In the functionality study, 89 cases (92.70%) were catalogued as non-functioning. Two cases (2.1%) of Cushing syndrome and two cases (2.1%) of pheochromocytoma, which underwent surgery, were diagnosed. Three cases (3.12%) were diagnosed with subclinical Cushing syndrome based on a urinary free cortisol value above the upper limit of normal, plasma cortisol >1.8??g/dL (none >5??g/dL) following administration of 1mg of nocturnal dexamethasone and loss of the cortisol secretion circadian rhythm. None of those cases progressed to overt Cushing syndrome during follow-up.

The radiological evaluation detected 46 (47.9%) incidentalomas in the left adrenal gland, 42 (43.7%) in the right adrenal gland, and 8 (8.4%) were bilateral. The mean size at the time of diagnosis was 26.6±20mm. Five patients (5.4%) were operated on due to a size larger than 4cm. The radiological characteristics of one of these cases (1.04%) indicated malignancy and the pathology examination confirmed an adrenal carcinoma.

The mean follow-up period was 31.21±18.1 months. In the next evaluation, 88 (98.87%) of the adenomas initially diagnosed as non-secreting tumours maintained their normal function; only one case of pheochromocytoma was diagnosed six months after the diagnosis (Table 1). The aldosterone/PAR ratio, which in two cases (6.12%) was >25, was measured in all patients with high blood pressure; no case of primary hyperaldosteronism was confirmed after the saline infusion test. Diagnoses at the end of the follow-up period are shown in Table 1. As for the morphological progression, no significant changes in size were observed: the difference between the maximum diameter at baseline and after 2 years was 0.56±2.3mm (P=.103). Only 1 case (1.08%) showed growth >1cm in 1 year: surgery was indicated and the pathology examination was consistent with an inflammatory pseudotumour. In summary, of the 96 adrenal incidentalomas included in the study, 11 (11.46%) underwent surgery: 5 for overt hyperfunction, 5 for size larger than 4cm and 1 for growth >1cm (Table 2).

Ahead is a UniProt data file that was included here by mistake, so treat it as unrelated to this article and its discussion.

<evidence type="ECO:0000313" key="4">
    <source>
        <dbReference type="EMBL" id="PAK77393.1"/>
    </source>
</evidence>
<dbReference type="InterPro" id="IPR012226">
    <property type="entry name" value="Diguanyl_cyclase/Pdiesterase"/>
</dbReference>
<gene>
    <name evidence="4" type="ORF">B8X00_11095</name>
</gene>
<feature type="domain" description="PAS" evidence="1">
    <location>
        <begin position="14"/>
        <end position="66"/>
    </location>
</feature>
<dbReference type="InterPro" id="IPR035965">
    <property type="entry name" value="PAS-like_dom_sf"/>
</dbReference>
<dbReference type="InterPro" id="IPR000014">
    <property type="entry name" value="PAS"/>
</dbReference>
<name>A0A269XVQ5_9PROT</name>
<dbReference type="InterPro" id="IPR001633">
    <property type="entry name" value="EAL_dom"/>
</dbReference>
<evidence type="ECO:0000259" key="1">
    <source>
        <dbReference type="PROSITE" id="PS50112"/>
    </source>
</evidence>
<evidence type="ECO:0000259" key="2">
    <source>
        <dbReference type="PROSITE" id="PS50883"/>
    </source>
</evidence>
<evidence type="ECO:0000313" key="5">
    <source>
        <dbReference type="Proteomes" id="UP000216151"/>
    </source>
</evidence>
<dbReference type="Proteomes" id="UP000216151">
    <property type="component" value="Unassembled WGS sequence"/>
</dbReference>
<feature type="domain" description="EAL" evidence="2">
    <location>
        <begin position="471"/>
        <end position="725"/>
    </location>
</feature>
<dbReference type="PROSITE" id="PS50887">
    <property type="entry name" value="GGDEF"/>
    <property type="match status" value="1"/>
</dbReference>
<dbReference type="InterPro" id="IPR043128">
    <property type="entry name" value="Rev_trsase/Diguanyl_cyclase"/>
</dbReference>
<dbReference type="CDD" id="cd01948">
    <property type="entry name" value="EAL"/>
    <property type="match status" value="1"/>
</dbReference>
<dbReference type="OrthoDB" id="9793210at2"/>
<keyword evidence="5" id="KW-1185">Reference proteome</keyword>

Table 1.

Diagnosis of Functionality of Adrenal Incidentalomas.

  Baseline evaluation, n (%)  Final evaluation, n (%)  Changes during follow-up, n (%) 
Non-functioning  90 (93.75)  89 (92.71)  1 (1.04) 
Cushing syndrome  2 (2.08)  2 (2.08)  0 (0) 
Subclinical Cushing syndrome  3 (3.12)  3 (3.12)  0 (0) 
Pheochromocytoma  2 (2.08)  3 (3.12)  1 (1.04) 

P=.68.

Table 2.

Pathology of the Incidentalomas Operated on Our Series.

Adrenal pseudocyst 
Angiomatous endothelial cyst 
Ganglioneuroma 
Inflammatory pseudotumour 
Adrenal carcinoma 
Pheochromocytoma 
Adenoma 
Discussion

The increased demand of radiological tests performed for various reasons and the higher resolution power of imaging tests have exponentially raised the prevalence of incidentally discovered adrenal masses. As a result, adrenal incidentalomas represent a frequent reason for consultation, and adopting an adequate follow-up plan in clinical practice is paramount.

In our study, the frequency of non-functioning adenomas was 92.70% of the total of incidentalomas analysed. This prevalence is higher than those described in surgical or histological series, as well as in other clinical series that include patients with a history of cancer.7 On the contrary, the incidence of adrenal carcinoma (1.04%) was lower than in other series,8 probably in relation to the referral of potentially malignant lesions directly to surgical units.

Following the initial evaluation, the presence of subclinical Cushing syndrome was confirmed only in 3 cases (3.12%). No case progressed to overt Cushing syndrome and no new cases were diagnosed during follow-up. Although some studies support surgery,9 intervention was not chosen because the patients were older than 60 years, had diabetes and hypertension, were well-controlled on pharmacological treatment, and there was no evidence of the potential benefit that surgery would provide. The prevalence of subclinical cortisol hypersecretion reported in other series is significantly higher, between 5% and 20%,10 probably because the cortisol determination following 1mg of nocturnal dexamethasone has been systematically used; that test has higher sensitivity (close to 95%), but also a higher rate of false positive results.